Working Class: Things I Wish I Did Before I Left My High-paying Job

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While most of us enjoy what we do for work, very few of us want to do the same thing till we’re elible to withdraw our CPF. As multifaceted individuals, many among us are inclined to want to explore our other interests, whether professionally or as a side hustle.

But let’s be honest: not many among us can muster up the courage to make a career switch. It’s not just about the uncertainty in success and financial stability—there’s also the pressure to be holding a position at work that correponds to our age (#socialconstruct).

Ann Lim, however, bravely took the plunge at the age of 37. The 40-year-old Singaporean gave up her job as a manager at a research centre in a local university three years ago to start a home-based nail salon.

She actually quite liked her previous career 

Prior to making a career switch, Ann had been in the scientific research manangment industry for 15 years.

“Even though my work in higher education seemed very dry to most people, I really enjoyed it,” she says.

And her work didn’t just excite her—it also provided a good income.

“When the director at my last job hired me, he asked me to give him my expected salary. I did, and he made sure it happened. It was definitely a healthy sum.”

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But when a project she’d been managing for five years wrapped up, she felt that it was an opportunity for her to take a break and pursue a different passion.

“I’d been working excessively, like 10- to 12-hour days even on weekends, and wasn’t going on long vacations. So when the project came to an end, I decided to leave and carry out a clean handover.”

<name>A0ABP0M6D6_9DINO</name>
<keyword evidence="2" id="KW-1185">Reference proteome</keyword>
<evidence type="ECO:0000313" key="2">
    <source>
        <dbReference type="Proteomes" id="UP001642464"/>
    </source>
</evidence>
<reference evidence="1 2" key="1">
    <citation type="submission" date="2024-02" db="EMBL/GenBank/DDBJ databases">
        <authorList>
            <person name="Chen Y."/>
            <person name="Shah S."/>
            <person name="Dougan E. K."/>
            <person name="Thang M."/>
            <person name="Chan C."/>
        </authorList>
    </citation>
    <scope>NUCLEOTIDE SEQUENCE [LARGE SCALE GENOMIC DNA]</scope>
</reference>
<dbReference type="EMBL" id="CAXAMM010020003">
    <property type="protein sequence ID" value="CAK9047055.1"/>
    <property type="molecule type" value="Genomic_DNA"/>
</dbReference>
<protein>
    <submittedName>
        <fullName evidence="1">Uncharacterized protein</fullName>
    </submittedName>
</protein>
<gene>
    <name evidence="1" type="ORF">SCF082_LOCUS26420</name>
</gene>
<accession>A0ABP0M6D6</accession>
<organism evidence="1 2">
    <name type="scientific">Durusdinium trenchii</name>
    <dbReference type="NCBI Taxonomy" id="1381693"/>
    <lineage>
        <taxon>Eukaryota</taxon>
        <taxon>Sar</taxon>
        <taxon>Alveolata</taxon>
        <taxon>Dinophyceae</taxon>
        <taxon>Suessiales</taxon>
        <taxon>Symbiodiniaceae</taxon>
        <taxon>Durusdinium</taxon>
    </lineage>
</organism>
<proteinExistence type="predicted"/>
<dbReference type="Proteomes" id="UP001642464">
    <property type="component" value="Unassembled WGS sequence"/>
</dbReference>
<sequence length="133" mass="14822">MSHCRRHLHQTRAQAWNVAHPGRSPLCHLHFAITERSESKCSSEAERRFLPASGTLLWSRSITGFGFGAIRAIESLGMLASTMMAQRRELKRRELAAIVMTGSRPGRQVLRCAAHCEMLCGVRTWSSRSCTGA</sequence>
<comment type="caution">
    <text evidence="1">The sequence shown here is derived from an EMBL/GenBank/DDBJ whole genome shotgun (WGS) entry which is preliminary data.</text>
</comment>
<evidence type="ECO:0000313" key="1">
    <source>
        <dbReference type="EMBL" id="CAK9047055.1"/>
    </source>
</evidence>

Things she wishes she did before making a career switch 

Ann has no regrets about making a career switch and will readily admit that there are very few things she misses about her previous profession.

“Working from home is a breath of fresh air, especially since I used to have to make a two-hour commute at my previous job. Frankly, the only things I miss terribly are the air-conditioning and employer’s CPF contribution,” she says.

“Plus, unlike my previous work, which involved blue sky research (research without a clear goal) that took years to directly impact individuals, I now see the faces of my clients light up immediately.”

But like many others who make a mid-career switch, there are things she wishes she knew before leaving her high-paying job, and things she did differently. She candidly shares some of them.

1. Save a larger sum of money before leaving her previous job

“I took a major pay cut. While I’d saved enough to live comfortably for a bit, like I wouldn’t worry about paying $250 for a hotpot meal, I realised I should have hoarded even more money in my previous job. I currently have a regular group of clients but my earnings are definitely insufficient.”

2. Make smarter shopping choices 

“One of the biggest lifestyle changes I had to make was with food. I usually crave food the equivalent of very expensive therapists, so I had to find out where are the artisanal stores that restaurants buy their food from are, and learn to cook them myself. I wish I’d done this earlier so I could have saved more money.”

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3. Hone her discipline in sticking to a schedule

“I knew having a schedule is important, but being able to keep to it is another story since there isn’t a fixed time I have to be at work. When I have a nail appointment the next morning, I’ll make a consicous effort to sleep early, but when I don’t, I’m a sloth and only wake up in time for brunch. My sleep cycle is messed up but I’m working on improving it.”

4. Build a support system 

“Freelance work can be extremely isolating. Having a network of artists, whether nail, makeup or hair, to share and learn from can be beneficial psychologically. Even if I don’t meet them face-to-face, being part of a chat group [makes me feel less lonely].”

Here’s the thing, though: while Ann is having a whale of a time in her current job, she doesn’t see herself sticking to it.

“I never planned to do this [for the rest of my working life]. There’s no delusion that I’ll need to get another full-time job in the future in order to retire comfortably,” she says.

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But till then, she’s making the most out of her career as a nail artist.

“I may make less money, but I’m having fun. I’m well-rested and able to do my best work for each client.”

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